The economic consequences of the war—including soaring oil prices—at the time of a metastasizing budget deficit (the Democratic-controlled Senate Budget Committee is already projecting a deficit of $400 billion-plus without the war) cannot be allowed to hit voters’ pocketbooks until Bush’s second term is assured. Nor can the stream of body bags inevitable in the kind of air-ground campaign envisioned be allowed to give pause too soon to voters used to the infinitesimal U.S. casualty rates of the Gulf and Afghanistan wars.

This is the most poll-driven administration in U.S. history— even more so than during Clinton’s Dick Morris period—and the Bushies’ readings of the numbers tell them the public is not yet ready for war. For example, the August 13 Washington Post/ABC poll showed that, when asked if war on Iraq meant “significant” U.S. casualties, support for it plummeted to 40 percent, while opposition rose to 51 percent. A CBS survey days later produced similar results. And the CNN poll taken near the end of August showed a one-month drop of almost nine points in support for the war.

Numbers like these suggest a significant political opening that the Democrats are failing to exploit against Bush. The Democrats refuse to behave like the opposition party they’re supposed to be. By continuing to hew to the mantra “don’t criticize Bush’s war on terrorism,” the Democrats are not only ignoring a chance to attract increasingly uneasy voters and improve their chances for this November’s issue-less congressional elections, they are sidestepping an opportunity to lay the groundwork for a solid challenge to Bush’s leadership in the presidential elections just two years hence. Of course, they’re also abandoning any claim to moral leadership (an irrelevant quibble with the cynicism that dominates domestic political calculus these days). When they’re not bleating their support for all-out war on Iraq, as Dick Gephardt has done, the Democrats’ silence on Iraq is, to borrow Talleyrand’s famous dictum, worse than a crime—it’s a mistake.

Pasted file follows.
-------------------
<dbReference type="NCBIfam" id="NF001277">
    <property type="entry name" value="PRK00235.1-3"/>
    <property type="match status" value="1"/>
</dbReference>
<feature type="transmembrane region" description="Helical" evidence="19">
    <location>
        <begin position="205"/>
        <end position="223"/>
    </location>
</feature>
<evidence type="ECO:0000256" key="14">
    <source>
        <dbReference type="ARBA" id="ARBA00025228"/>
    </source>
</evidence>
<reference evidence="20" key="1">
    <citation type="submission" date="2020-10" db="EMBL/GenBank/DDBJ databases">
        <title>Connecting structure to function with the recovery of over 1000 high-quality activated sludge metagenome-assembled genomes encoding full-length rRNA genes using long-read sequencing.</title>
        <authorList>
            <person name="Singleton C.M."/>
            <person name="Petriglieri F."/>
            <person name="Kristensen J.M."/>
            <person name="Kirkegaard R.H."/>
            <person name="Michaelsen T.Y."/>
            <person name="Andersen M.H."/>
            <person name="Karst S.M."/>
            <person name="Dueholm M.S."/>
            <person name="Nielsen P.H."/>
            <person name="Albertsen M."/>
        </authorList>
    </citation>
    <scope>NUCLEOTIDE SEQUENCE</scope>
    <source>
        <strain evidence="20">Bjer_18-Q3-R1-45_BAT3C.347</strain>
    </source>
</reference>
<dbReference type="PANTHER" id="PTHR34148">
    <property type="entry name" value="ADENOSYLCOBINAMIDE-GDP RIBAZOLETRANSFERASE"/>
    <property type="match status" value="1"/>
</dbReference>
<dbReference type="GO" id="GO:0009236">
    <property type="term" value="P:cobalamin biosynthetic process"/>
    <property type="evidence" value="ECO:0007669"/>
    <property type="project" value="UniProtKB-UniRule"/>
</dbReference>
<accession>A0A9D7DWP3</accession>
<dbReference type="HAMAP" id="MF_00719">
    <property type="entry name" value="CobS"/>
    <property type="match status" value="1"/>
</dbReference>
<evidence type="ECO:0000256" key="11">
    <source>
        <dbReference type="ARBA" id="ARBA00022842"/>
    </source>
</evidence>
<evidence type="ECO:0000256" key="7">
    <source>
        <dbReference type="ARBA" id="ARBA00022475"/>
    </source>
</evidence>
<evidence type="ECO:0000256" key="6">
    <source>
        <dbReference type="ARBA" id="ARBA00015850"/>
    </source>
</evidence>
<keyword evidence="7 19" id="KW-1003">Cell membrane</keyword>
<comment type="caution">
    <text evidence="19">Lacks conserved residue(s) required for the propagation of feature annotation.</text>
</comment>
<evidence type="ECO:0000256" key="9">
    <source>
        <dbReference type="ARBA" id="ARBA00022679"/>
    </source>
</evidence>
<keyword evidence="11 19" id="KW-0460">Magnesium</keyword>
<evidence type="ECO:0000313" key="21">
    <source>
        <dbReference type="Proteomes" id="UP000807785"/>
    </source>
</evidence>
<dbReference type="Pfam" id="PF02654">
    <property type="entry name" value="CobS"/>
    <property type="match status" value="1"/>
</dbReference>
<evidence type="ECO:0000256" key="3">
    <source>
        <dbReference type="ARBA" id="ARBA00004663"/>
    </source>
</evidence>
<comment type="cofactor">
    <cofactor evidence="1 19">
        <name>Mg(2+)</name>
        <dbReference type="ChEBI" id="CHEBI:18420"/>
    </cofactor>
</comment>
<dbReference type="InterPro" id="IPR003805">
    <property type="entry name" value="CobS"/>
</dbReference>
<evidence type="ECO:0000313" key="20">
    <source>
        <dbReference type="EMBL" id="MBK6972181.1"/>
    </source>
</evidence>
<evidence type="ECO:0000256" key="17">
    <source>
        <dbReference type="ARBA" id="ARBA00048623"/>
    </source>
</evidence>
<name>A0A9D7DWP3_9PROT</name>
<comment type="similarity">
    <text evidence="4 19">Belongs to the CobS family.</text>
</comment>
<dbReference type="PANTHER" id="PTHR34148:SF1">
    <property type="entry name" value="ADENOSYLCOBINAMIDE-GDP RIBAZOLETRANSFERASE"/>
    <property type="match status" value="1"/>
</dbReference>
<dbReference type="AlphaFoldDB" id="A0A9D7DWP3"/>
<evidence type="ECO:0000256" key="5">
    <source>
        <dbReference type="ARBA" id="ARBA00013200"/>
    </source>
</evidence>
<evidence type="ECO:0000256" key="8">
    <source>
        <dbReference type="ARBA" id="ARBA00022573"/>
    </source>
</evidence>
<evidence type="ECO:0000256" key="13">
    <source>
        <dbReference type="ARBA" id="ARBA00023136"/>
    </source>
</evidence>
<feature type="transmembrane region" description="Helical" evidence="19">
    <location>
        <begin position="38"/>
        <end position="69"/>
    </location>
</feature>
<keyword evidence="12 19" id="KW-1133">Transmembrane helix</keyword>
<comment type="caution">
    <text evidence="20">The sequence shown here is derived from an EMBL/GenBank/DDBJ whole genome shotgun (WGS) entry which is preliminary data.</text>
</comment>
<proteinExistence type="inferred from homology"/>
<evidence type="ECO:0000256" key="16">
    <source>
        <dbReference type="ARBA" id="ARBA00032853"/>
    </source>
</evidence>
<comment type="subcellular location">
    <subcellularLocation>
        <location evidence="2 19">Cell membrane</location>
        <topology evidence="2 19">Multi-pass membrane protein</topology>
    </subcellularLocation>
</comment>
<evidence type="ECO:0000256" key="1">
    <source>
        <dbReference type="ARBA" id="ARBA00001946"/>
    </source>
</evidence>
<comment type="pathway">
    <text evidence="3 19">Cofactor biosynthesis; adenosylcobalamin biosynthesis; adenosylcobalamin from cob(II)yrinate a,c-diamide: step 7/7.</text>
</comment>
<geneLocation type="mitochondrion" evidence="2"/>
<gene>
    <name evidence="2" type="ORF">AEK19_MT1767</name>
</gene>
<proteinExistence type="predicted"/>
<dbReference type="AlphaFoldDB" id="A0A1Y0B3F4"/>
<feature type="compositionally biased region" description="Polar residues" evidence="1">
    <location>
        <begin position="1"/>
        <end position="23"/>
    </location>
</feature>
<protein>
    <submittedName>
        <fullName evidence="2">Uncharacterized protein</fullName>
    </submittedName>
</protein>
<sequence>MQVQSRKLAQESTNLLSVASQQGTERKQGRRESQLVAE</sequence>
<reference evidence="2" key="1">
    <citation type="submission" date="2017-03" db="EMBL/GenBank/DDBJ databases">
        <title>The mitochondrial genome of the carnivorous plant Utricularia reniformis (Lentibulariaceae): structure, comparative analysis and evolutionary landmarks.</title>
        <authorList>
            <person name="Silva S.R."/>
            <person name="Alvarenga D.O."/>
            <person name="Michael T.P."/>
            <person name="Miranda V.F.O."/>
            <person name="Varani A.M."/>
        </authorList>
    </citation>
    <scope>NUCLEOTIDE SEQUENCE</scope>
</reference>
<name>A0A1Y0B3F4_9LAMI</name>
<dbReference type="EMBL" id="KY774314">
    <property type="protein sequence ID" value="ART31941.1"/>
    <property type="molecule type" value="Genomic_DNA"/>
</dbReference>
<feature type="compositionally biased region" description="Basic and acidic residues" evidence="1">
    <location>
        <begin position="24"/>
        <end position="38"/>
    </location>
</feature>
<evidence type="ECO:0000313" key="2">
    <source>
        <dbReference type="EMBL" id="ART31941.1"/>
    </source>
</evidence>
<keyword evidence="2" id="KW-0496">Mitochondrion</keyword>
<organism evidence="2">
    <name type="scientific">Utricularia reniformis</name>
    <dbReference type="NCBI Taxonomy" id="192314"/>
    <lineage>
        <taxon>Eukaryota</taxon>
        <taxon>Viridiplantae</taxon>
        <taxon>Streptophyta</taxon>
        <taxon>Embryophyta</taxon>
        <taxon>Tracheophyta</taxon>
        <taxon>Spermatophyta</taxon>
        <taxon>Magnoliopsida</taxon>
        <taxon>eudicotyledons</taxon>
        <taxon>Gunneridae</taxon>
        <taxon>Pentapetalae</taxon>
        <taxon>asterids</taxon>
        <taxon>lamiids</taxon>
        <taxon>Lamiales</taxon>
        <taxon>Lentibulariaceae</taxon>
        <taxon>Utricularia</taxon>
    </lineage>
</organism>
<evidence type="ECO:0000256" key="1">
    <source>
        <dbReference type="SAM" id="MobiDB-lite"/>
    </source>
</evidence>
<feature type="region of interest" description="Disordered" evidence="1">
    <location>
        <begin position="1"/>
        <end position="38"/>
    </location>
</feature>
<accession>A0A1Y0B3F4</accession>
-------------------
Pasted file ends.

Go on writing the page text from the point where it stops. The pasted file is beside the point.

Furthermore, the Bush administration will wait because the United States is not ready for this war, either diplomatically or militarily. Those like James Baker who argue that U.N. approval must be sought for any war on Iraq are whistling in the wind—it would certainly be scuttled by a Security Council veto from China or Russia (unlikely to approve war on a country with which Vladimir Putin has just signed a huge long-term trade deal). Bush will thus be forced to cobble together a coalition outside U.N. auspices. But with whom?

The only solid anti-Saddam ally until now has been Tony Blair. But British support for the war is weakening under public pressure—a U.K. poll released August 28 shows support for the Bush-Cheney line on Iraq has fallen to just 30 percent, with 56 percent of Labour Party supporters opposed to the war. Numbers like these explain why British Foreign Secretary Jack Straw publicly plumped for a political solution based on resumed inspections of Iraq the day after Cheney’s speech rejected them.